Sunday, 8 September 2013

Man vs. Nature: An Account from a Foresters Odyssey.

It was a season of beautiful blossoms, with the adversity of winter gone and the monsoon much awaited. The trails were clear without bushes and the woods were dry. The seasonal spring waters has not yet swelled and the journey through the varied vegetation of Junipers, Fir, Rgododendron and of course the subtropical broadleved forests was a soothing adventure. It was arduous trek worth a trek. That was back in the month of May when I was leading a team of Foresters to set camera traps to study the wildlife diversity in Western Region of Jigme Singye Wangchuck National Park, starting the journey from Phobjikha to Taksha.
Captures from Earlier Trek (May).

So after two months of remote camera trapping, in mid August, I was to again take the same route; this time, to monitor and retrieve the cameras. August and September were forecasted to have the maximum downpour by the local meteorologist but for the Foresters, there is no waiting.
Furthest End of Phobjikha valley in the Morning.

The Phobjikha valley looks swampy. The paths were muddy and in the fields, people were busy harvesting the potatoes. Our journey started from the Juniper vale at the far end of Gantey-Phobji stretch, but in the juniper valley was fog and rain. It would take us at least three days to reach the other settlement and the weather was not favouring.
The Highest Pass where Fir Adorns.
Early in the morning, when we readied for the journey, the weather was gloomy. We feared it would rain but as we walked on, clouds gave way to the rays of sunshine. After two hours of straight walk, we were to make a steep ascend which took us four hours. With the sun blazing, with no water by the trail, with heavy baggage, we sweated a lot and by the time we reached the peak, we were exhausted with zero calories. Out of thirst, we had no option but to drink from stagnant water on the main trail. I bought a bottle of Black Mountain for my porter, so the mixture of alcohol and stagnant water gave a better taste to quench our thirst.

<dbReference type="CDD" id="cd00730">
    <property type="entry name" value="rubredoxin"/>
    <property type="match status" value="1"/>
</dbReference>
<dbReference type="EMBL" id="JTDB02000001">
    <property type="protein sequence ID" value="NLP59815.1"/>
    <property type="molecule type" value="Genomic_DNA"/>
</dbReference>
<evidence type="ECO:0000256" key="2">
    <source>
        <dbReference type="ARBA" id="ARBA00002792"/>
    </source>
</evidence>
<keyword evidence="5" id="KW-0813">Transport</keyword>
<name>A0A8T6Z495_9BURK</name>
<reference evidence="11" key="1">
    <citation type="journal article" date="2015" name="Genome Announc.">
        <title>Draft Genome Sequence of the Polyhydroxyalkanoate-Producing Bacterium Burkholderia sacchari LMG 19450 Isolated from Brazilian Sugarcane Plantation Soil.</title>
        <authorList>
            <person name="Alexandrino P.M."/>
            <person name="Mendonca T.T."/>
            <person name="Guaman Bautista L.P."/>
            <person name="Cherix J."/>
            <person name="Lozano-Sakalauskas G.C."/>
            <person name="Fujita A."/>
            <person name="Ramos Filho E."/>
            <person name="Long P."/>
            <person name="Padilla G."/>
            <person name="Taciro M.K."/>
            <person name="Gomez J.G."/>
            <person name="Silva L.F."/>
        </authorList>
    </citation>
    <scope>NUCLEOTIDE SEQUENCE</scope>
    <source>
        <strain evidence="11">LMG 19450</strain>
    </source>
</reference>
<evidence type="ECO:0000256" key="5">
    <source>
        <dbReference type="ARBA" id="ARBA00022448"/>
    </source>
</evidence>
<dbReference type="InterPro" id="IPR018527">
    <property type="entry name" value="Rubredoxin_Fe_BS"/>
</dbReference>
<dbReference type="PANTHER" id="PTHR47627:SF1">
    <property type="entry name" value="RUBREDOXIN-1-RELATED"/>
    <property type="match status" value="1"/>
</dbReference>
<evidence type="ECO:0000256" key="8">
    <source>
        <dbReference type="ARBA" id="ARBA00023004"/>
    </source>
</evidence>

To Quench the Thirst.

But the weather played a confusing role. No sooner did we drink from the stagnant water than there was a heavy downpour. This indeed provided us with fresh water to drink. The rhododendron leaves collects ample quantity of water making a clear flow of it downwards.

A better Option.
Our Purpose of Endurance.

Yet saddened I was. We had to still walk for three hours, to reach the campsite which we halted earlier. While we were descending the rain hit harder. The trails has turned into gorges, and through the gorges flowed huge muddy water. The streams that were so minute during our earlier trek have now turned into big rivers and we had to crisscross it several times. We were drenched head to toe. Luckily the elevation was quite high for the leeches to survive.
Our lone porter Jigme Struggling to Cross the Swelled Stream.

Reaching the spot where we were to camp, the spot was infested with bushes and the ground was swampy. “We have to halt here by any means.” I said. “Our camera station follows that river (earlier it was a mere stream) upward at a crow flight distance of 3 km (which we will retrieve the next day).” I then initiated the camping, while our young forester prepared fire. There was no dry wood. Everything was wet. The water was muddy, but then we had to halt there. The drying of bamboo was at our rescue. Nothing burnt but the wet dry-bamboos did, to make a campfire, to dry our cloths, and to prepare a delicious dinner after an tedious, enduring 9 hour trek without a lunch, and the days went on, wit shoes wet, blisters on the leg, with leech and insect bites, until we finished our tasks in next seven days.

Cameras lost its positions; Tigers are on the other side; Pains were endured but the result was not a good one and I for the first time in the wild, lost my Positive Energy.

8 comments:

  1. I also have the same fate as you as nature conservator. It's interesting adventurous though. Nice article man.

    ReplyDelete
  2. keep exploring the wild and conserving the beauty and its essence!

    ReplyDelete
  3. Nice to know about your daily endurance as you try to fulfill the job of a forester. Beautiful pictures! I hope you will be lucky next time. the journey seems to be have been very tedious. If I didn't study law, I would love to be a forester. I simple love nature and being a part of it. I know it's not an easy job, though. Brother, please take care of yourself as you set out on these adventurous yet risky journeys, especially during the summer. Hope you are doing fine. Good night.

    ReplyDelete
  4. Thank you friends for dropping by and taking time to read and comment on it.

    @Langa: I am doing good and hope you too are having a great time down there. Have great days ahead la.

    ReplyDelete
  5. Hey :)
    Your blog is really great-i love it so much. Maybe you're interested in following each other ? I would love it <3 Pls let me know in a comment on my blog
    kisses, atrophié ♥

    ReplyDelete
  6. such a nice collection keep going la

    ReplyDelete